YAOUNDÉ, Cameroon – Faith leaders in Cameroon’s conflict-torn Anglophone regions have endorsed a government reconstruction plan.
The current crisis began in 2017 after government forces ruthlessly put down strikes organized by Anglophone teachers and lawyers over perceived attempts by the majority French-speaking government to destroy the common law and British-style education systems practiced in the formerly British-ruled North West and South West regions of the country. The breakdown in attempts at dialogue resulted in the growth of several separatist movements.
The resulting conflict, now in its fourth year, has killed over 3000 people, with about a million forced from their homes.
Christian and Muslim leaders met with officials of the United Nations Development Program (UNDP) on Aug. 5, where they supported a $160 million recovery and reconstruction plan.
Noting that the peoples of the two Anglophone regions were now facing a double jeopardy – the separatist insurgency and the COVID-19 pandemic – the religious leaders said they were endorsing the plan because “it focuses on the people in strengthening social cohesion, revitalization of the local economy, and access to basic services.”
In a statement sent to Crux, the religious leaders also called on the people of the North West and South West regions “to cooperate and facilitate the implementation of the program.”
According to Paul Tasong – the Coordinator for the National Committee for the Presidential Plan for Reconstruction and Development (PPRD) of the North West and South West Regions – there will be need to rebuild or repair 350 schools, 90 health centers, and 40 bridges. In addition, over 12,000 homes that have been destroyed will need to be replaced.
Some 700 farmers will also have to be recapitalized and 200,000 people who lost official documents – including school certificates, national certificates and civil status documents –will have to be assisted to recover them.
Cardinal Christian Tumi – Archbishop emeritus of Douala – took part in the meeting with the UNDP.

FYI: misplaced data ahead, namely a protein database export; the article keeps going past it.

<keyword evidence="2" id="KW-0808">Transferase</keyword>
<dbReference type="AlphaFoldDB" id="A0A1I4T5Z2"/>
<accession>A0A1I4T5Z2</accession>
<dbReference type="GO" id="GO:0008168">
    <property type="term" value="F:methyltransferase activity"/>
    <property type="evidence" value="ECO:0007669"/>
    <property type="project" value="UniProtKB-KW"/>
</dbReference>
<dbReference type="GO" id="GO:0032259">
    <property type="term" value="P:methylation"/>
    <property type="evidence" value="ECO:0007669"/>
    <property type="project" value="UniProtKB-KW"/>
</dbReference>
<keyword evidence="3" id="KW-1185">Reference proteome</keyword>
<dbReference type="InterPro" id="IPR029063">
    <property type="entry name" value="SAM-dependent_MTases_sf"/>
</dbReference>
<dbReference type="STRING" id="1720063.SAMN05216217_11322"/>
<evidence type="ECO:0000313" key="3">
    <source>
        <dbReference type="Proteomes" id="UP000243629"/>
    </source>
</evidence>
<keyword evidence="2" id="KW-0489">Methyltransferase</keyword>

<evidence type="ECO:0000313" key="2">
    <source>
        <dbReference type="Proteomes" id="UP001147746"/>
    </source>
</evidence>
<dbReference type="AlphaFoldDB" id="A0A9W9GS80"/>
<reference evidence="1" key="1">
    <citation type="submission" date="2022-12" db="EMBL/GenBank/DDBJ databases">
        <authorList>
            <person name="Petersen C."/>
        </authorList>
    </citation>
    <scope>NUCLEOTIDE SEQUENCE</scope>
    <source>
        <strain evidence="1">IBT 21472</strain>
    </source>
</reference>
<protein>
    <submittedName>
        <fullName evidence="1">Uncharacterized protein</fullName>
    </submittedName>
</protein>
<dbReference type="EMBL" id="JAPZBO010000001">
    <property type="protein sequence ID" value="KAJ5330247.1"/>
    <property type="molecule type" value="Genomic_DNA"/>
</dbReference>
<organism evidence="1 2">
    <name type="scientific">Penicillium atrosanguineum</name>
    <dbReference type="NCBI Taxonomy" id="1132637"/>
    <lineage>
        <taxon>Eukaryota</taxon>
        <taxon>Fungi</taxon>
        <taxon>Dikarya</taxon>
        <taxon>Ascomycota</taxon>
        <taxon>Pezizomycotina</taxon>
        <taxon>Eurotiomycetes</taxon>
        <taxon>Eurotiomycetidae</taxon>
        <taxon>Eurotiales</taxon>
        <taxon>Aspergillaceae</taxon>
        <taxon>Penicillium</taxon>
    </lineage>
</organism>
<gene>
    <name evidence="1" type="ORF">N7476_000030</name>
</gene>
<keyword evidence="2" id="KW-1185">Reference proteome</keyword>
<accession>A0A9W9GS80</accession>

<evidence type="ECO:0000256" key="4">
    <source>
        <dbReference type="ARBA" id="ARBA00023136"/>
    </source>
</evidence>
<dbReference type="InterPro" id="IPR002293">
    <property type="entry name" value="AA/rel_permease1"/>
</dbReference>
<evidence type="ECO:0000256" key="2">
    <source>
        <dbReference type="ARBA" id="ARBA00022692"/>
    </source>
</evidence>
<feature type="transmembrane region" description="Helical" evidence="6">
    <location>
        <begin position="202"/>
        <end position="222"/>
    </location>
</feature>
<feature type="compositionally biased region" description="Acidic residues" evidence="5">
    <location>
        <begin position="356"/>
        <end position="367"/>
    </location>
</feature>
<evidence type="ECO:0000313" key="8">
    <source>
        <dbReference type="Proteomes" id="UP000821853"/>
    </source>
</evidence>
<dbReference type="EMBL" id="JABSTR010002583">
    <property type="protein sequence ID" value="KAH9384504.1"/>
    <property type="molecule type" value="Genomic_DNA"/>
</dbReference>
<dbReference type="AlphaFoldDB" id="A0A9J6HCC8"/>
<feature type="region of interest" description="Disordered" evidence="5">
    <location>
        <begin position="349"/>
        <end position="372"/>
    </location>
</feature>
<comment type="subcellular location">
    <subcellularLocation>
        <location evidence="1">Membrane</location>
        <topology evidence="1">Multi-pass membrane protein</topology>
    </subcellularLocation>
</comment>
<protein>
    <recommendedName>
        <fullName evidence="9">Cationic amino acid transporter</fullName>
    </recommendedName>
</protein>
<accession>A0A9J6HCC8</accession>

“We don’t have the means to carry out the recovery project, but we will give any group willing to do that our moral support,” he told Crux.
He said for the plan to succeed, there needs to be a synergy of actions between the population and the military.
“I say this because the people and the military have been enemies,” Tumi continued.
“There was much killing of the people by the military, and also killing of the military by these boys who say they are fighting for the people. That’s why I say everybody should come together. Let there be that reunion. Let the interior wounds be healed. Let development communities be founded to bring together the people in every village that needs to be reconstructed,” the cardinal explained.
Anglophone separatists for the self-declared Republic of Ambazonia have called on their fighters to disrupt the rebuilding effort, saying they will not allow reconstruction “on our territory by a foreign government.”
However, Tumi says obstructing the reconstruction effort goes against the public good.
“I think whatever the problem; Good should be done where good should be done. And when it is evil, it should be avoided. And I think stopping reconstruction from going on is an evil and it should be avoided,” the cardinal said.
Tumi also expressed his dissatisfaction with the character of the separatist leaders and fighters.
“I have met some of these boys … I told them I disagree with you on so many points. One, you yourselves are very intolerant. Anybody who disagrees with you, you condemn the person to death, which means if we give you power today in an election, you will condemn the opposition. Everybody who disagrees with your government is an enemy. And that you are like Hitler,” he told Crux.
“Secondly, your interference in schools. Your organization is fighting against the future of your junior brothers and sisters. And thirdly, you do not know how your people back home are suffering,” the cardinal added.
Tumi was referring to a separatist schools’ boycott, which has deprived the children in the Anglophone regions an education for years. Those who violate the boycott face summary execution or kidnapping.
The timing of the reconstruction plan has been criticized by the United States. The U.S. Under-Secretary for African Affairs, Tibor Nagy, said on July 31 reconstruction efforts would be impossible to carry out while fighting continues.
“The Cameroonian government is talking about the UN development program for the North West and South West. Unfortunately, there is just no way to implement that. The government seems to forget that the number one desire of the people of the North West and the South West Regions is to have a say in their own affairs.” Nagy said.
“It is one thing to talk about development but at the heart of it is the key desire to have control over their own lives. Until the Cameroonian government understands that, all these plans are going to come but are not going to succeed,” he added.
Tumi says the anger felt by the Anglophone population is justified after decades of marginalization and discrimination by the Francophone majority, but adds the solution is not independence.
“The whole of Africa wants to be one country. The whole world is coming together. I don’t see who will work with us as a small state like in the English-speaking part of Cameroon; so federalism is the form of state I will vote for today as a Cameroonian.”